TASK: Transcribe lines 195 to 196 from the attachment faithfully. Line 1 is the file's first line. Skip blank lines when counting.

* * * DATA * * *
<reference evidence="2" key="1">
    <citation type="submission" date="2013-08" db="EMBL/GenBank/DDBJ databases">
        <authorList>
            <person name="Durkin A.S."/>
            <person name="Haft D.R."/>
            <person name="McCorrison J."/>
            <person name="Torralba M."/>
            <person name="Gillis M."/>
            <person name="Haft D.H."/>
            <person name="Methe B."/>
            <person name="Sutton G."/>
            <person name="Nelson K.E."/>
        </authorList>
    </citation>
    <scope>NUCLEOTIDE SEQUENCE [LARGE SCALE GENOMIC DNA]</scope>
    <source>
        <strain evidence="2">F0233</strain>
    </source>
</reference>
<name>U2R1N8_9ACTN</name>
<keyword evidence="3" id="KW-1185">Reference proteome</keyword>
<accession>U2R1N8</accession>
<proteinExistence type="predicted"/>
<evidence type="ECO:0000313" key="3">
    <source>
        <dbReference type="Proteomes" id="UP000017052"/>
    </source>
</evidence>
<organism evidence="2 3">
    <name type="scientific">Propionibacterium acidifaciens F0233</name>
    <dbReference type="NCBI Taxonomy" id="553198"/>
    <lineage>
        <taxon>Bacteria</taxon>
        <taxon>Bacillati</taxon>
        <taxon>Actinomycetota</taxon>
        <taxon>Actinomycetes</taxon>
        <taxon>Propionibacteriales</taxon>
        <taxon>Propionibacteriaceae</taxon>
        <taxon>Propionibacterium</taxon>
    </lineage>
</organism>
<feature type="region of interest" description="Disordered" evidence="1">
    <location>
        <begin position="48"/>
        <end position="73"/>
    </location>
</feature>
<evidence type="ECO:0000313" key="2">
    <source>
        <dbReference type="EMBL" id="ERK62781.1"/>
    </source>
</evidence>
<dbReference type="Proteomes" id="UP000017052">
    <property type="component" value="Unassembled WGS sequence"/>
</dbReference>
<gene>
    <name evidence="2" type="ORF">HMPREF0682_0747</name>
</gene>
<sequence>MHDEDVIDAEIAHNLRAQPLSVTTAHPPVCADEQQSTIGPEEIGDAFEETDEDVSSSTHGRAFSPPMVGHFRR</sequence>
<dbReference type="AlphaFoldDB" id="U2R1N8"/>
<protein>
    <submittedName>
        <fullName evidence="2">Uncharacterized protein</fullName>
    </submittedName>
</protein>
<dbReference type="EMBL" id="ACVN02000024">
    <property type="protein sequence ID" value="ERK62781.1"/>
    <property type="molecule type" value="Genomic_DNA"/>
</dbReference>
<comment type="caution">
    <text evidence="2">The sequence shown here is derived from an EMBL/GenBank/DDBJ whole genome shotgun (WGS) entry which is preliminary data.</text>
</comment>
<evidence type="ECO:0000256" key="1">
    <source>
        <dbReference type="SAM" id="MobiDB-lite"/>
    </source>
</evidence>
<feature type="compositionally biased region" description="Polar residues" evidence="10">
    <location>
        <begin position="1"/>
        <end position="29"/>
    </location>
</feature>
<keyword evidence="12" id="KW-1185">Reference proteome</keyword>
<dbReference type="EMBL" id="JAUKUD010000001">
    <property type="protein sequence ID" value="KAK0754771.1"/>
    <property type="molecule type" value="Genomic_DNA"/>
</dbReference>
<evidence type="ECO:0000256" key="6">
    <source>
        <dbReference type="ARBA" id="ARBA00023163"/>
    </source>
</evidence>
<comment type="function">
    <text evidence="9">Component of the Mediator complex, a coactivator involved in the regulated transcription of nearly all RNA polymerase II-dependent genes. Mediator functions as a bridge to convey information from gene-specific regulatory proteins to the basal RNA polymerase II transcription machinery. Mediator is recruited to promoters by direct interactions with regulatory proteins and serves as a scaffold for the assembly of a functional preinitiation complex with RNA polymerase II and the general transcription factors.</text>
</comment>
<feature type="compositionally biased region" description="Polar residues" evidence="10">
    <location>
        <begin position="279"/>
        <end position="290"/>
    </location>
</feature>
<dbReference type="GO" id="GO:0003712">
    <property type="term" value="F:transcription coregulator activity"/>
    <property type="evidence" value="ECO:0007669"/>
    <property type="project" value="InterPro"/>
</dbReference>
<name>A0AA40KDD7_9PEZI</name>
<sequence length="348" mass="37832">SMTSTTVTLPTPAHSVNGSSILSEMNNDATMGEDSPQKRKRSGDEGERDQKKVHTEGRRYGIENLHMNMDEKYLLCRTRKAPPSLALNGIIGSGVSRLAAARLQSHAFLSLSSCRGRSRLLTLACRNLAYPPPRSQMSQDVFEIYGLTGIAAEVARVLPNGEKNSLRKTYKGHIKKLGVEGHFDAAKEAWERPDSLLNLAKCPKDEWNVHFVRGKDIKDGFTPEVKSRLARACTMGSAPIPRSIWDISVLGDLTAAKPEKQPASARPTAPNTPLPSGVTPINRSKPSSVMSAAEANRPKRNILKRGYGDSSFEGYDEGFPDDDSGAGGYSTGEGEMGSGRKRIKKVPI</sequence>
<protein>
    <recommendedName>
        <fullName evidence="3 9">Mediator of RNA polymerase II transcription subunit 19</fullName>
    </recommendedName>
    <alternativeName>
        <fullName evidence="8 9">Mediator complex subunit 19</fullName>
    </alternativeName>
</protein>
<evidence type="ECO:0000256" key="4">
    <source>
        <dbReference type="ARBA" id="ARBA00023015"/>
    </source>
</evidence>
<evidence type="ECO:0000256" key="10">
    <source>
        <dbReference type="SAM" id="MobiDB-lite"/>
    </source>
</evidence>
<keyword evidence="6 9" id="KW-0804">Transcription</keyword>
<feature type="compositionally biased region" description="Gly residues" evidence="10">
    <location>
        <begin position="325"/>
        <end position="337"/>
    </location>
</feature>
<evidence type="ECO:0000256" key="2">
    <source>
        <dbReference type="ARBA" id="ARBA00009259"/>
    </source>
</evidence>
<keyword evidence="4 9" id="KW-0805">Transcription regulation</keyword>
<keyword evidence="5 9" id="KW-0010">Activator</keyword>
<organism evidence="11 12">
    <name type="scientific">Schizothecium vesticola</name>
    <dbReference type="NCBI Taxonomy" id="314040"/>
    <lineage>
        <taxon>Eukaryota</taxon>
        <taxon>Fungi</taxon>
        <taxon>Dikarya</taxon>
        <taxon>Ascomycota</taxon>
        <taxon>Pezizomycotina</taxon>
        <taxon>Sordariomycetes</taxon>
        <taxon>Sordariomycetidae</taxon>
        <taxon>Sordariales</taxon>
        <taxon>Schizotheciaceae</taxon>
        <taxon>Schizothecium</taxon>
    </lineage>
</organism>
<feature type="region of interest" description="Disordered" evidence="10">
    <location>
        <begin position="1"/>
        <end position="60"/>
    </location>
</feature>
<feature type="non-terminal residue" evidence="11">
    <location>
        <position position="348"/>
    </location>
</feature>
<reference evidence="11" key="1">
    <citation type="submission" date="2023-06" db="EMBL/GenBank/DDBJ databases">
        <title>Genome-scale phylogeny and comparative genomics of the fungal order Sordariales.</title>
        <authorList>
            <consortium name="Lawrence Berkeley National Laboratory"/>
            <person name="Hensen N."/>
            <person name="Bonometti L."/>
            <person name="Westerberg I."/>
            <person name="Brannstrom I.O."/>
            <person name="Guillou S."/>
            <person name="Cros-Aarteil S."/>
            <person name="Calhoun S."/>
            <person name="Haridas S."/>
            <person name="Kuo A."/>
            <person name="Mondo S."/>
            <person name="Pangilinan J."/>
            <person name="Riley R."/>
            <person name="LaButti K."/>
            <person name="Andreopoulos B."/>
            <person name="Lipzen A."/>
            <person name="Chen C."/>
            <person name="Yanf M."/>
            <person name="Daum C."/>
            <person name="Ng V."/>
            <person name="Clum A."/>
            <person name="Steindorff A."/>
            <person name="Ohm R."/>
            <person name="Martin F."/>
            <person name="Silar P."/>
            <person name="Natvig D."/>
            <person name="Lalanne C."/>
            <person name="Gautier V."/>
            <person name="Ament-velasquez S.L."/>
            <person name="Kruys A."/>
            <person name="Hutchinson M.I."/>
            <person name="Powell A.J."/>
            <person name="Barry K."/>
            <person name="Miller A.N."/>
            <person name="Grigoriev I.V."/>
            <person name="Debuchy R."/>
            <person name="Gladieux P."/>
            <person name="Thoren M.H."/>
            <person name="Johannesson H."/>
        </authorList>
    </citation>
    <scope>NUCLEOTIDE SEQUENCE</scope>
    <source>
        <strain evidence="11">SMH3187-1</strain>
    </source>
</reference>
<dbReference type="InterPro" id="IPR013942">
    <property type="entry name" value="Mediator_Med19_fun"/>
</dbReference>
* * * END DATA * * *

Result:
            <person name="Ohm R."/>
            <person name="Martin F."/>